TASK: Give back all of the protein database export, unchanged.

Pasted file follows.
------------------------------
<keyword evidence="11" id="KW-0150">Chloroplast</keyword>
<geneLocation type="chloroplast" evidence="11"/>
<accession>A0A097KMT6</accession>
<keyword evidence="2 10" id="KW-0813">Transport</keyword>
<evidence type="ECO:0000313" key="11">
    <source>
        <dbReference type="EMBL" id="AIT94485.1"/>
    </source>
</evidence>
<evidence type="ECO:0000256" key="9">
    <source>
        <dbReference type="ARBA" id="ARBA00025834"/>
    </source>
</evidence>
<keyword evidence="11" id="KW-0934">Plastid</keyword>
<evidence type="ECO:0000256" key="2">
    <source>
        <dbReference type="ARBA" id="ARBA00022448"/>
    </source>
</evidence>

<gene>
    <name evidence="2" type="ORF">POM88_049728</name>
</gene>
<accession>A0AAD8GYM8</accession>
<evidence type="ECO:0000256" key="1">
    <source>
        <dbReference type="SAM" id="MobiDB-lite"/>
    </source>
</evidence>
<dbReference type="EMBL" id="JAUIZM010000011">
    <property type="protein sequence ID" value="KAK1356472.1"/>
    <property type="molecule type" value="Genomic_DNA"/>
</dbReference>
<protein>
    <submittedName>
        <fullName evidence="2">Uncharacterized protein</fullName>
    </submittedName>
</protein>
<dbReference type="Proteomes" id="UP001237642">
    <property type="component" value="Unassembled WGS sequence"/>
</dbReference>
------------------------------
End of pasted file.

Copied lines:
<keyword evidence="11" id="KW-0150">Chloroplast</keyword>
<geneLocation type="chloroplast" evidence="11"/>
<accession>A0A097KMT6</accession>
<keyword evidence="2 10" id="KW-0813">Transport</keyword>
<evidence type="ECO:0000313" key="11">
    <source>
        <dbReference type="EMBL" id="AIT94485.1"/>
    </source>
</evidence>
<evidence type="ECO:0000256" key="9">
    <source>
        <dbReference type="ARBA" id="ARBA00025834"/>
    </source>
</evidence>
<keyword evidence="11" id="KW-0934">Plastid</keyword>
<evidence type="ECO:0000256" key="2">
    <source>
        <dbReference type="ARBA" id="ARBA00022448"/>
    </source>
</evidence>

<gene>
    <name evidence="2" type="ORF">POM88_049728</name>
</gene>
<accession>A0AAD8GYM8</accession>
<evidence type="ECO:0000256" key="1">
    <source>
        <dbReference type="SAM" id="MobiDB-lite"/>
    </source>
</evidence>
<dbReference type="EMBL" id="JAUIZM010000011">
    <property type="protein sequence ID" value="KAK1356472.1"/>
    <property type="molecule type" value="Genomic_DNA"/>
</dbReference>
<protein>
    <submittedName>
        <fullName evidence="2">Uncharacterized protein</fullName>
    </submittedName>
</protein>
<dbReference type="Proteomes" id="UP001237642">
    <property type="component" value="Unassembled WGS sequence"/>
</dbReference>